You don't think we're going to let Professor McMichael trash our local vanity tech firm do you? After the jump, the company's owner strikes back!
"I will say two things," says company owner David Michaels in response to McMichael. "This woman does not have experience with the device. Second, I would like her to explain how much an effective hair loss treatment would be valued at."
For the LaserComb, that's $495. Beat that, McMichael.
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Michaels, who politely asked we share with you a link to his company's website, told Juice that the other researcher quoted in the article had only studied the product's effects in just two patients -- far too small of a sample group to draw any broad conclusions.
If that weren't enough, he alleges that the Journal also under-reported the efficacy of the LaserComb: It increases hair density in more than just seven percent of those who use it. Not that it matters much to the going-bald, who would shell out thousands if only for a one percent chance of re-growing hair.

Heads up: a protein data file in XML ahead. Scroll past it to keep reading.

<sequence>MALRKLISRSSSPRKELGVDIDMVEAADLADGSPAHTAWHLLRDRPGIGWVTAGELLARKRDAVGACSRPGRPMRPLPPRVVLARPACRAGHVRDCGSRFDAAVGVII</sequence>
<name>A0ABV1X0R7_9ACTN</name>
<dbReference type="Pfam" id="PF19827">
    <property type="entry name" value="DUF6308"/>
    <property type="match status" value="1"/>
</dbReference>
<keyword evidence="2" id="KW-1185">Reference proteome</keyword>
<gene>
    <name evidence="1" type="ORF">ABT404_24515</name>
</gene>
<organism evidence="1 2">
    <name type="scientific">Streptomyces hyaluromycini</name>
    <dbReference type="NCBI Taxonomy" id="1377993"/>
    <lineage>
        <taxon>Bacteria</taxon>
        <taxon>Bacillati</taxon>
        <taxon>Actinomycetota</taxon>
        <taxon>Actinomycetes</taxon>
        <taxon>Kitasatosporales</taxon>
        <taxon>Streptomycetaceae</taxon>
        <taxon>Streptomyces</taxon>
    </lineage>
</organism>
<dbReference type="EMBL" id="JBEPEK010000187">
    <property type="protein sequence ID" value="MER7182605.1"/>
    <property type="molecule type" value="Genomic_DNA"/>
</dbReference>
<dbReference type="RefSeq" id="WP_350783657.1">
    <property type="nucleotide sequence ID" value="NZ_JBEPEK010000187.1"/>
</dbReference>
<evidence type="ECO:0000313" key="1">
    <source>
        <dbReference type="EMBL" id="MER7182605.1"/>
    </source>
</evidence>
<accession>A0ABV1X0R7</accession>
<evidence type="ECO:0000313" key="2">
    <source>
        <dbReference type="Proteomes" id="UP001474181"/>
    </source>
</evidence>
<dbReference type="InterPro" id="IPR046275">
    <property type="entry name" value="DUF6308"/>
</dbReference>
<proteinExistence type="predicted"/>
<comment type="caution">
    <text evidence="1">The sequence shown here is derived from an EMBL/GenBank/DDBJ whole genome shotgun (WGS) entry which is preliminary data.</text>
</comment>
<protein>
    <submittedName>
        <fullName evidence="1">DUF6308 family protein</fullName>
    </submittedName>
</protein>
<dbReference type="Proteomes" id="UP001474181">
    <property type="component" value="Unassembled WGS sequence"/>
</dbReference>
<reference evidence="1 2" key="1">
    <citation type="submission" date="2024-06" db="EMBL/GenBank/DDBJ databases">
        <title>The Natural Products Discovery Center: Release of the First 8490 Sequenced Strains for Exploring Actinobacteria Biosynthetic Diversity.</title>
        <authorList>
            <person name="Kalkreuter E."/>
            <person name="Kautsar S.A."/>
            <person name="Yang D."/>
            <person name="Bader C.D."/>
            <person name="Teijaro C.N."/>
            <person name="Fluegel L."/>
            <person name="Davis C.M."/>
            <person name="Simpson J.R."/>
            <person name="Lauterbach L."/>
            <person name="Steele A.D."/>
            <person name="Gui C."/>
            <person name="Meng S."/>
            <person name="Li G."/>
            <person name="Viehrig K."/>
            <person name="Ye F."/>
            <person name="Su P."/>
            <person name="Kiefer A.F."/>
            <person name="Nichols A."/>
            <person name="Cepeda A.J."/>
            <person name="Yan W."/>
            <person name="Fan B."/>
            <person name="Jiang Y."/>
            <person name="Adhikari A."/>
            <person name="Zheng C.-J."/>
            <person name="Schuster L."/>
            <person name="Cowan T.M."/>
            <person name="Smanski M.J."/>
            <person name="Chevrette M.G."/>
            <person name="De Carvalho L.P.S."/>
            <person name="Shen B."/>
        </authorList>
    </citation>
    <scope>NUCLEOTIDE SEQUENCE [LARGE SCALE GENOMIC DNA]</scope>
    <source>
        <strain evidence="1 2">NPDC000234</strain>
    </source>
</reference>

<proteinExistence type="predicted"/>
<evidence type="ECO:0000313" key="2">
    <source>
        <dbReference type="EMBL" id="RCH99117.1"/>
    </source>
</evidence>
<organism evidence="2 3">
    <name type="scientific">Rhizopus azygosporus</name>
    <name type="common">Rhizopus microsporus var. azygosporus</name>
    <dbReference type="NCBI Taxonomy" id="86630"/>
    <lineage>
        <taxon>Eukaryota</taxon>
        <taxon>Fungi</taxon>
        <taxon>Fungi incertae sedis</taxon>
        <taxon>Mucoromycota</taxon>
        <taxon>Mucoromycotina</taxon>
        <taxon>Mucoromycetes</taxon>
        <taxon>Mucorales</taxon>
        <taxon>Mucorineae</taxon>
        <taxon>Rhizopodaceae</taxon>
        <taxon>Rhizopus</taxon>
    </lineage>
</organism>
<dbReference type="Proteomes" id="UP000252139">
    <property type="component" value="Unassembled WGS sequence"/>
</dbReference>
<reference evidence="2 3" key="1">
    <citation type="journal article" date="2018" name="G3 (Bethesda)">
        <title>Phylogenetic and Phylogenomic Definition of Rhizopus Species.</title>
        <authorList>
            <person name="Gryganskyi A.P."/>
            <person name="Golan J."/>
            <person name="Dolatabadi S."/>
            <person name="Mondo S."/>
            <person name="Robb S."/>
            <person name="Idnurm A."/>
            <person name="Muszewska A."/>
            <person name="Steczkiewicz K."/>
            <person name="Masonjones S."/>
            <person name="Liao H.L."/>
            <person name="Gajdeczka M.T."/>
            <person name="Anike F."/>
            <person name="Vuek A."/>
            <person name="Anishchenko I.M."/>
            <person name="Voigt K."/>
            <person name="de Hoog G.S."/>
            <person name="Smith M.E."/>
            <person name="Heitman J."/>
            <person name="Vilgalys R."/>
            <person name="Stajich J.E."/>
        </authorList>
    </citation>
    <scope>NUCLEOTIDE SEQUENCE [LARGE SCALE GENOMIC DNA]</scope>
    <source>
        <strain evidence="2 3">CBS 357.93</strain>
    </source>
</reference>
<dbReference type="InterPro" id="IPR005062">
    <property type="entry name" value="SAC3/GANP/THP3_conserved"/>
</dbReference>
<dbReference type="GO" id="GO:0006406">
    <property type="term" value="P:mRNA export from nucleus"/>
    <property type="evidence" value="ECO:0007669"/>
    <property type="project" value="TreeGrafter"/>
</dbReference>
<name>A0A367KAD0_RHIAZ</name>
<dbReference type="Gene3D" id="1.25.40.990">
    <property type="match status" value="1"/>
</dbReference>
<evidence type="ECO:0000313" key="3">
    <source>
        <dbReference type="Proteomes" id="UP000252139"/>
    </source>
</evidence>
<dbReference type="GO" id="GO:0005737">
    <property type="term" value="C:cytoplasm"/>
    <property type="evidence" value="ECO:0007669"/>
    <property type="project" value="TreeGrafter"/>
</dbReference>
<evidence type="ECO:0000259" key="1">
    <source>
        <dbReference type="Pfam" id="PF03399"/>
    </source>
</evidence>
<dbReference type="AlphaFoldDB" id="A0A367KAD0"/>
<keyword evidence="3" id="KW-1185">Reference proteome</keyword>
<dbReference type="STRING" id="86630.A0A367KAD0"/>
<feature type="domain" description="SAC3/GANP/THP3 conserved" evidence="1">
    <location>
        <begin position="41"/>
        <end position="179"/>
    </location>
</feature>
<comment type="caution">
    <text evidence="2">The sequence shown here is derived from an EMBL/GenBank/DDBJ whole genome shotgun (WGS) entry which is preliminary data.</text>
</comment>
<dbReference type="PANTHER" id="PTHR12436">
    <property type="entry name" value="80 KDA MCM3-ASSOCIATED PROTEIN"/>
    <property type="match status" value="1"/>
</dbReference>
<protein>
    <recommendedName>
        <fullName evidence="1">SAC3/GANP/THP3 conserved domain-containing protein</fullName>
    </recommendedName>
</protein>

The technology of bio-stimulation has its roots in the 1960s, when it was used by the Hungarians and Soviets. Lexington International has been around 10 years and continues to enjoy the legal advantage that comes with getting the first approval from the FDA. That hasn't stopped imitators, but Michaels says those have all been mowed down by the company's lawyers, if they haven't already been exposed as "charlatans" by unhappy customers.
The article is right, however, in saying that completely bald men have little chance of being rejuvenated with the LaserComb. It works only on thinning hair.